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Create a Scrapbook

Did you know that YOU can create a primary source? Be part of history and start documenting your life!

The Canadian Museum of History is full of primary sources, but they don’t just have to be in museums. Primary sources are the “stuff” of history — they tell historians what happened in the past by the people who lived and experienced the events. Primary sources can be lots of things: diary entries, letters, pictures, recordings and even scrapbooks! Document history by creating a scrapbook with diary entries, drawings, pictures and interviews.

Activity Instructions

A scrapbook is a primary source because it can tell future generations a lot about the person who created it, as well as the time and place in which they lived. Follow the instructions below and check out the tips from one of the Museum’s learning specialists, Katie (her bio is at the bottom of the page)!

You can check out this scrapbook in our collection for inspiration.


 

Step 1: Make a scrapbook

A scrapbook is a book that you can write diary entries in, draw in, keep pictures in, and even record important information. They’re also easy to make with just a few household items. Here are some ideas for what you can use:

Step 2: Fill it in

You don’t have to fill a scrapbook in all at once. Take your time if you want, and add one or two items every day. Here are some ideas:

Write a diary entry: You may already keep a diary or journal, so you know that this is the place you can write anything you want about who you are, what you do, and what you like (or don’t!). Here are some suggestions to get you started:

Katie’s tip! Make sure to put the date on your diary entry. When you look back at your scrapbook, you can see what you did and when, and have an understanding of what else was going on in your community and the rest of the world at that time. Historians can learn a lot from this information.

Draw or take a picture of something: Are you more of an art person? Paintings and pictures from the past can really help historians better understand the world as it was. Think of something you would like to draw or take a picture of, like your:

Katie’s tip! If you are using a cell phone or camera, make sure you hold it straight and steady. Find a “point of interest” (whether it is a person, building or object) and focus on that. If you are drawing a picture, add as many details as you can, but don’t worry about getting it absolutely perfect. You can break your drawing down into basic shapes and then add detail.

Conduct an interview: Interviews can be a great source of historical information! If you would like to interview someone, make sure you have their permission to record them. You can conduct the interview over the phone or through an online video chat, and write notes in your scrapbook. Some researchers use a technique called transcribing. That means recording the interview with a device like a phone, and then writing down what was said word by word! Here are some questions to get you started:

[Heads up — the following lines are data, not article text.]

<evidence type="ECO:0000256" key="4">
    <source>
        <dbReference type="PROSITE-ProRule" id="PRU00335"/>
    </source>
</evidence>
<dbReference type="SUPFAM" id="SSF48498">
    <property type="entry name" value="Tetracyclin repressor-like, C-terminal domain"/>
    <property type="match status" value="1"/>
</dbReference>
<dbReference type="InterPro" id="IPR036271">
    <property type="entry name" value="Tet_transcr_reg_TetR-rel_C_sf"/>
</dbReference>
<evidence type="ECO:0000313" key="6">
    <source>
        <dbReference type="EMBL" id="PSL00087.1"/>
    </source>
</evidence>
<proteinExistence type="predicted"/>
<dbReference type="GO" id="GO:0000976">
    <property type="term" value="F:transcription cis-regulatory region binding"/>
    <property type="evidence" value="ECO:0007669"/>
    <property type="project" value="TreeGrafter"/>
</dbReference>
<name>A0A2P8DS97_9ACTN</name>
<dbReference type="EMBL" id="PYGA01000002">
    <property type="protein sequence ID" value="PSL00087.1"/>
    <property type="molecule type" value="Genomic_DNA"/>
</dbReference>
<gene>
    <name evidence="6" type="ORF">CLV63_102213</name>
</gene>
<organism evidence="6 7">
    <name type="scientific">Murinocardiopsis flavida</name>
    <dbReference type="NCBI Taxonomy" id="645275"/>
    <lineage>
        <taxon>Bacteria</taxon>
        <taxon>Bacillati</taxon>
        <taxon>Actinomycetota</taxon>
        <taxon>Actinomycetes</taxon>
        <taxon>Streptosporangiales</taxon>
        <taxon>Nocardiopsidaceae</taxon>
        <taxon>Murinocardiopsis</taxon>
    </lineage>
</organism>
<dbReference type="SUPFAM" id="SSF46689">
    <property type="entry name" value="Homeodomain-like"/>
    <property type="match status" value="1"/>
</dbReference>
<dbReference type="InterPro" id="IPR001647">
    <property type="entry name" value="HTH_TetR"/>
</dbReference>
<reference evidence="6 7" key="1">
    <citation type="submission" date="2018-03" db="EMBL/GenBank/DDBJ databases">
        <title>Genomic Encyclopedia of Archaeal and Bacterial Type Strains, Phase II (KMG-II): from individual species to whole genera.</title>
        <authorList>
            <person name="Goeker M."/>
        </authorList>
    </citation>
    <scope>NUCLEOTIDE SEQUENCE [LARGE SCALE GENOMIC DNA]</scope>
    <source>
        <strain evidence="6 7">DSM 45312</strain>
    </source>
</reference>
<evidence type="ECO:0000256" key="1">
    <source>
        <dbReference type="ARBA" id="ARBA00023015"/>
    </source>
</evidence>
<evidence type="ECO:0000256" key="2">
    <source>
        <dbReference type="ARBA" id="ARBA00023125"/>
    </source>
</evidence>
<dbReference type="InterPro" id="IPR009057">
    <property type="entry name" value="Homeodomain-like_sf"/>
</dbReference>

Katie’s tip! Ask questions that don’t have a “yes” or “no” answer. By asking open-ended questions, you will get more information from the person you are interviewing, which is helpful for historians and for learning about the past. For example, ask questions that start with “can you describe…,” “tell me about…” or “please explain….”

Step 3: Put it together

People like to put scrapbooks together in different ways. Some people like to build them as they go, while others like to plan them out. The point is, you can design the layout of your scrapbook any way you want. Create a table of contents if you like, or let it come together over time, the choice is yours.

Do you want to draw something on the cover? Do you want to put stickers on your diary entry? Let your personality shine through in the design — this is all part of your scrapbook being a primary source too.

Step 4: Keep it in a safe place

You want to make sure that you keep your scrapbook in a safe place. This way, it won’t get lost or damaged. Who knows, it might end up in a museum one day!

A little bit about Katie!

A woman and a dog

Katie has been working as a Learning Specialist at the Canadian Museum of History for almost three years. She is part of the team that creates all of the educational programming at the Museum. Katie has 15 years of experience volunteering and working in museums and heritage sites in three different countries — Canada, the United States and England. She loves history and exploring Ottawa with her best friend, Bennet, her five-year-old golden retriever.